Cat naps are wonderful but have you ever wondered where the term came from? When we see someone asleep in a chair, we frequently make the comment that he or she is having a catnap. Some doctors have suggested that one or two cat naps taken during the day as being beneficial, especially for the elderly or those with young children or babies. They help us wake up refreshed and focused.
The term cat nap comes from the short sleeps our cats take during the day. We often see cats curled up asleep somewhere comfortable. How often have you said how wonderful it would be to be a cat and sleep the day away.
While it might seem to us that cats spend most of their time asleep, the reality is they only sleep deeply for about 10 to 15 minutes at a time. They have developed this ability to sleep for a short period, and then wake up refreshed and alert. Even when your cat is deeply asleep, its senses can still pick up on danger and they can be alert in a moment, ready for fight or flight.
Cats that are in a safe and secure environment where they don’t feel threatened will sleep in a more relaxed way. They will tend to take more time wakening and can even be disoriented when they do wake, just like a lot of humans (including me). It is wonderful to watch a cat as it wakes up. There is something sensuous about the way it stretches each limb and arches its back. I would love to be able to stretch like that when I wake up. Older cats seem to take longer to wake up. I can relate to this, as bed seems harder to get out of most mornings.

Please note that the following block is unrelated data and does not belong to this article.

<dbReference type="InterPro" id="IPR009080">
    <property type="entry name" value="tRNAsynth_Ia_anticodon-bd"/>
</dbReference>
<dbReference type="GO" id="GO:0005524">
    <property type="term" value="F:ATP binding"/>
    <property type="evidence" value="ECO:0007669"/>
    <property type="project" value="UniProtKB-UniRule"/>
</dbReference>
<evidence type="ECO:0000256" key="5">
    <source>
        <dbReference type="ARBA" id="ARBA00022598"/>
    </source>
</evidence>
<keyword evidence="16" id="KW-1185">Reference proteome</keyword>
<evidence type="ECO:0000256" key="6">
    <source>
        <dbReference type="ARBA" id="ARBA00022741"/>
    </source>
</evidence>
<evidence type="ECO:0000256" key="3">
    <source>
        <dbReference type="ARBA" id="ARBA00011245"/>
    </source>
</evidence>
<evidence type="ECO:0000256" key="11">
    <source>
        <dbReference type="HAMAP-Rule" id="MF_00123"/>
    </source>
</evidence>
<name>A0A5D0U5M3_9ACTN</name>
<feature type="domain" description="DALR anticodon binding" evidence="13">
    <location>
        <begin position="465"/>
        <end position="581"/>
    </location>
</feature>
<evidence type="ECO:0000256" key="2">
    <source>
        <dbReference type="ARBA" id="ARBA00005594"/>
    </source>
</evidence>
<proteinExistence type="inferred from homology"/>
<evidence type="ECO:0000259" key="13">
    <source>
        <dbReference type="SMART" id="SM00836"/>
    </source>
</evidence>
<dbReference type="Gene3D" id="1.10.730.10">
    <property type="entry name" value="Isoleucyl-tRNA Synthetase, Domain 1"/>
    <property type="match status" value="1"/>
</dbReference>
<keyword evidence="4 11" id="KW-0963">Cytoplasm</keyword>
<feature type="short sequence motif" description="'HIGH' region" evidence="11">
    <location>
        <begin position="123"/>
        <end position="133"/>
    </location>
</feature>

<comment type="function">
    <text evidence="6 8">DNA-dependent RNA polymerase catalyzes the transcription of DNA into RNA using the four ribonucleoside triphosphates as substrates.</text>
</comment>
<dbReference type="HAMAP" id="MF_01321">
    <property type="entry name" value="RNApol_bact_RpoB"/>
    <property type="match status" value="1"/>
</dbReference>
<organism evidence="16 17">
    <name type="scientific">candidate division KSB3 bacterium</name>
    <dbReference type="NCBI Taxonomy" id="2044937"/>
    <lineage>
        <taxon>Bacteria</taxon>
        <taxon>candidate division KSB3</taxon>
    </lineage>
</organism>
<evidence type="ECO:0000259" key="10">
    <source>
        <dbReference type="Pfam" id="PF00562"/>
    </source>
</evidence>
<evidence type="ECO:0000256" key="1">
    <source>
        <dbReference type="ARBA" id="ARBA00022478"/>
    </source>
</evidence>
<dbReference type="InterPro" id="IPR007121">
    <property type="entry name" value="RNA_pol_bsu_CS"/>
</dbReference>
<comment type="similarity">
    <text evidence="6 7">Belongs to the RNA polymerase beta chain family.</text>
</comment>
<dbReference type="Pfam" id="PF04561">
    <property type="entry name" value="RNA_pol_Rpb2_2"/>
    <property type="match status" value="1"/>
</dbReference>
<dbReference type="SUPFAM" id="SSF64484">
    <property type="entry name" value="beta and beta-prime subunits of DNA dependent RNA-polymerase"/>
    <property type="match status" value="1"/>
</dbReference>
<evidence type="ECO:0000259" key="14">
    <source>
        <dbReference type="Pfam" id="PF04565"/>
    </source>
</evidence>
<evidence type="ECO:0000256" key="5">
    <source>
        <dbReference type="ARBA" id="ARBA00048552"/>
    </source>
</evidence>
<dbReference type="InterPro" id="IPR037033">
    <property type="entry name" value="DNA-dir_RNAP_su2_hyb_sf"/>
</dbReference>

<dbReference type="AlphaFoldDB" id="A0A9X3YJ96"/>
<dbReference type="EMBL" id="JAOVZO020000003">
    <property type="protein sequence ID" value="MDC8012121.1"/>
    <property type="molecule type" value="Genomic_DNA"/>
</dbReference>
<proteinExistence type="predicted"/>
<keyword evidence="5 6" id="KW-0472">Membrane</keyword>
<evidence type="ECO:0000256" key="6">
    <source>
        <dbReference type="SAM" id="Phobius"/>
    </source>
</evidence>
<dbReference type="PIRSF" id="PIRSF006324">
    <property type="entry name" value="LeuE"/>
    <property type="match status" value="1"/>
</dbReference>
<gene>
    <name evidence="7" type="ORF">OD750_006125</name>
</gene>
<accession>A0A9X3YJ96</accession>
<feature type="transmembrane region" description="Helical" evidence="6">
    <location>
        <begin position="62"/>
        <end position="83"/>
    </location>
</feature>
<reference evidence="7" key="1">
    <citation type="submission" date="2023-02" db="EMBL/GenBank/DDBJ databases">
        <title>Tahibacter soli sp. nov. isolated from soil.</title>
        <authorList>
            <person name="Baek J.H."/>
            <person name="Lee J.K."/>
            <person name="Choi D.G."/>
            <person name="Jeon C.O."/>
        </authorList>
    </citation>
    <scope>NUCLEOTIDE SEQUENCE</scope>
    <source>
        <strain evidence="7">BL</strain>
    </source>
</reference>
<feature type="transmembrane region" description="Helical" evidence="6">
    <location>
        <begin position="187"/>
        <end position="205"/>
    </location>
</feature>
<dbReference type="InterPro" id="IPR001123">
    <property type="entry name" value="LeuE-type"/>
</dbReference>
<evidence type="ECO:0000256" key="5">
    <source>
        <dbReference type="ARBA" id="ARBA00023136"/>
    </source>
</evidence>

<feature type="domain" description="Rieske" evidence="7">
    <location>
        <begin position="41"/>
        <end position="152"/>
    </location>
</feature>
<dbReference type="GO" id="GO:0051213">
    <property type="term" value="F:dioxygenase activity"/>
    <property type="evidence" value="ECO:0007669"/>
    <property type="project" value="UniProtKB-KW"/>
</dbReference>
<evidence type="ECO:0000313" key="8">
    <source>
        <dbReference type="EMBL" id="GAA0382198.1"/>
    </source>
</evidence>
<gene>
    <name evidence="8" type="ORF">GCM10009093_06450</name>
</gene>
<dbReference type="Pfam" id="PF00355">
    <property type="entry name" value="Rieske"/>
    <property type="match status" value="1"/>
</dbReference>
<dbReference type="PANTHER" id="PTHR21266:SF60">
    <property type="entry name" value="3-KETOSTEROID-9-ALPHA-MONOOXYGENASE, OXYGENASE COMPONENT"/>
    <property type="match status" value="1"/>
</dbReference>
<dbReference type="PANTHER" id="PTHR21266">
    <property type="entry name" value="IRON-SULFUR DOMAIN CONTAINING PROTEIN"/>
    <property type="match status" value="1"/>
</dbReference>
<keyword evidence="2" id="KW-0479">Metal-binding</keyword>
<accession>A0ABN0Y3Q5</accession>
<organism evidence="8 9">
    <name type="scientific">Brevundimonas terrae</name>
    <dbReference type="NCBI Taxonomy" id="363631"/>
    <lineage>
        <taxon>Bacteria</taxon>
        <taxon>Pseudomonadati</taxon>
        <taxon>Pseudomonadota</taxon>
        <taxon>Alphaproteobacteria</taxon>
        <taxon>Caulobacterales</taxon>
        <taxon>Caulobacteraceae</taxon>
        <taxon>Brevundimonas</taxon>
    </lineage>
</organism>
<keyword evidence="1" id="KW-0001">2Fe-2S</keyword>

When cats are in a deep sleep, you can often see their ears, tail and paws twitching. I love watching Cassie when she is asleep on my lap, her paws twitch and it gives me a wonderful feeling that she trusts me enough to be so vulnerable with me. She will sometimes open her eyes just a little to make sure I am still paying attention to her.
Cats are certainly relaxed and relaxing pets. A comfy chair, the back of a couch, or somewhere in the sun suits them just fine for a sleep. Some cats like to find somewhere high, such as the top of a cupboard or sometimes a tree branch to sleep on, as they feel safe there. They actually sleep or rest for around two thirds of their life. However, when they are awake, they are usually ready for fun and games.
In today’s society, that catnap has been replaced with the power nap. Even busy, high-powered executives will take a power nap between meetings. The elderly (and not so old) are now accused of having a ‘nanna nap’. Same thing, different words. I personally prefer to have a cat nap.